A Willard man was found guilty of manslaughter Friday in the shooting death of his wife last October.

Roger Wells, 45, Willard, had been charged with second-degree murder in the Oct. 25 death of Carol Wells, 42. He was convicted of manslaughter by a five-woman, three-man jury following four days of testimony.Wells testified that he shot his wife twice in the head. After writing a letter to his sons, he testified, he lay down next to his wife, held her hand and told her goodbye. He said he intended to shoot himself but did not because he was afraid he wouldn't die but become a "vegetable."

Wells said he drove his pickup truck several hundred yards behind the house and rigged a hose from the exhaust pipe into the cab. He was found several hours later, unconscious from carbon monoxide poisoning.

Wells faces a one-to-15-year prison sentence, $10,000 fine and additional time in prison for use of a firearm. Defense attorney Martin Custen said 1st District Judge Gordon Low could impose that maximum sentence, place Wells on probation with no jail time, or any combination between the two extremes.

Wells had pleaded not guilty by reason of insanity, but Custen said he felt the jury's verdict was justified by the evidence. He said he would not recommend that Wells appeal.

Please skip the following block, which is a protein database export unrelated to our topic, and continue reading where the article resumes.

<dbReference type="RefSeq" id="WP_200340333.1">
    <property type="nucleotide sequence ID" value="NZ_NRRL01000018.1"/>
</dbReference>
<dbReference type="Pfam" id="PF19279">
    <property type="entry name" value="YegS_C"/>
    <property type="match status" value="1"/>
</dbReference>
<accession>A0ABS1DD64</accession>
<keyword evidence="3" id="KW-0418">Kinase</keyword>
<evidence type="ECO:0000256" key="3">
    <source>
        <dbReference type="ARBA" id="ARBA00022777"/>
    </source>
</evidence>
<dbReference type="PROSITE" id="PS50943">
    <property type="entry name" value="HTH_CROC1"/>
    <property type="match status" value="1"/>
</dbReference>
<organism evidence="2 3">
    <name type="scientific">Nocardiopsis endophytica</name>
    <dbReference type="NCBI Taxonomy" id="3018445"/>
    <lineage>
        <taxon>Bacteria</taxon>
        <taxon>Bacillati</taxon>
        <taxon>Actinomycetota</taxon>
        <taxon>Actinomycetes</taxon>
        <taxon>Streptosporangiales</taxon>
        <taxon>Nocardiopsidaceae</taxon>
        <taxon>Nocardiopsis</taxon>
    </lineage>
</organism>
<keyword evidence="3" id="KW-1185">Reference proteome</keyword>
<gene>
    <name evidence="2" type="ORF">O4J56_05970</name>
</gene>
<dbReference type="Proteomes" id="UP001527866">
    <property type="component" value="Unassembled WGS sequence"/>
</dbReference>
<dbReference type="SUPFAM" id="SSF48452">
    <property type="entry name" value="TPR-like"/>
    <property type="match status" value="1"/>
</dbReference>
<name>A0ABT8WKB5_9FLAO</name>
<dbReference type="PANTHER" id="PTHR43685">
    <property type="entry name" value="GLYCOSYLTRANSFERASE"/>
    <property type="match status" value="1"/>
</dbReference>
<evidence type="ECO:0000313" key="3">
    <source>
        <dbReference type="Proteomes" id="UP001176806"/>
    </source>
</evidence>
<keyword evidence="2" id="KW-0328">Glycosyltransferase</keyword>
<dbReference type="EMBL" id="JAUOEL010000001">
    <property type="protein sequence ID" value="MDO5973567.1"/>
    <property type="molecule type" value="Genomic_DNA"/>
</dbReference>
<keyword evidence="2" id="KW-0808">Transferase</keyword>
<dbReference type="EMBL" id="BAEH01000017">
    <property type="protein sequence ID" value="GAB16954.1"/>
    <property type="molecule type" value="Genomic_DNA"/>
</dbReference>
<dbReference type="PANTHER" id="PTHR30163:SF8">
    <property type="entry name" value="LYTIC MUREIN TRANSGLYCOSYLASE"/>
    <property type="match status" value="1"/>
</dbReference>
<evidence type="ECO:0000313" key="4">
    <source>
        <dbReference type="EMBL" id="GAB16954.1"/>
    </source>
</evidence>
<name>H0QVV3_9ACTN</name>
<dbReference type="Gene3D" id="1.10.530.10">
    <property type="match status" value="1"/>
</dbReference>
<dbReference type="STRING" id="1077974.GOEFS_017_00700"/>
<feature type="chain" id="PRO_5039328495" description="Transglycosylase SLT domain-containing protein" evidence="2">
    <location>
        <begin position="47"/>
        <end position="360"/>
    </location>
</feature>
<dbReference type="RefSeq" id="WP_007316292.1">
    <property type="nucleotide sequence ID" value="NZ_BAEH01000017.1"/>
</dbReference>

Wells remains free on his original $50,000 bond. A pre-sentence report is to be completed by Sept. 19. Custen said he would request a sentencing hearing before sentence is pronounced.

Dr. Michael DeCaria, a clinical psychologist who testified as a defense witness, said that Wells has a narcissistic personality disorder, a lifelong behavior pattern that prevents normal functioning and would give him feelings of grandiosity.

He said the disorder plus an unusual amount of stress could trigger a brief reactive psychosis, which would cause Wells to lose his ability to act voluntarily and rationally.

Both court-appointed psychiatrists testified that Wells had no symptoms of mental illness, but shot his wife in the heat of passion and without forethought.

The intense emotional reaction Wells felt when his wife taunted him just before her death was reasonable under the circumstances, Dr. Louis Moench testified. But he knew he was shooting his wife and that the bullets would be lethal.

In closing arguments County Attorney Jon Bunderson said, "She was his beautiful, gilded bird in a cage. His love for her was true but it was a smothering, suffocating love that she was trying to get out from under, which wasn't such a bad thing to do. And for that she suffered the death penalty."

Bunderson said that throughout the investigation and trial Wells had tried to put the blame on someone else - first on his wife's boyfriend and then on her. "No one is here to take Carol's side. She is in the cold ground. What she did wasn't good or right but she didn't deserve to get killed. He had no right to execute her."

In his closing argument, Custen said everyone has a breaking point, and Wells had been pushed beyond his. He said Wells lost his identity and his ability to reason, and didn't realize the consequences of what he was doing.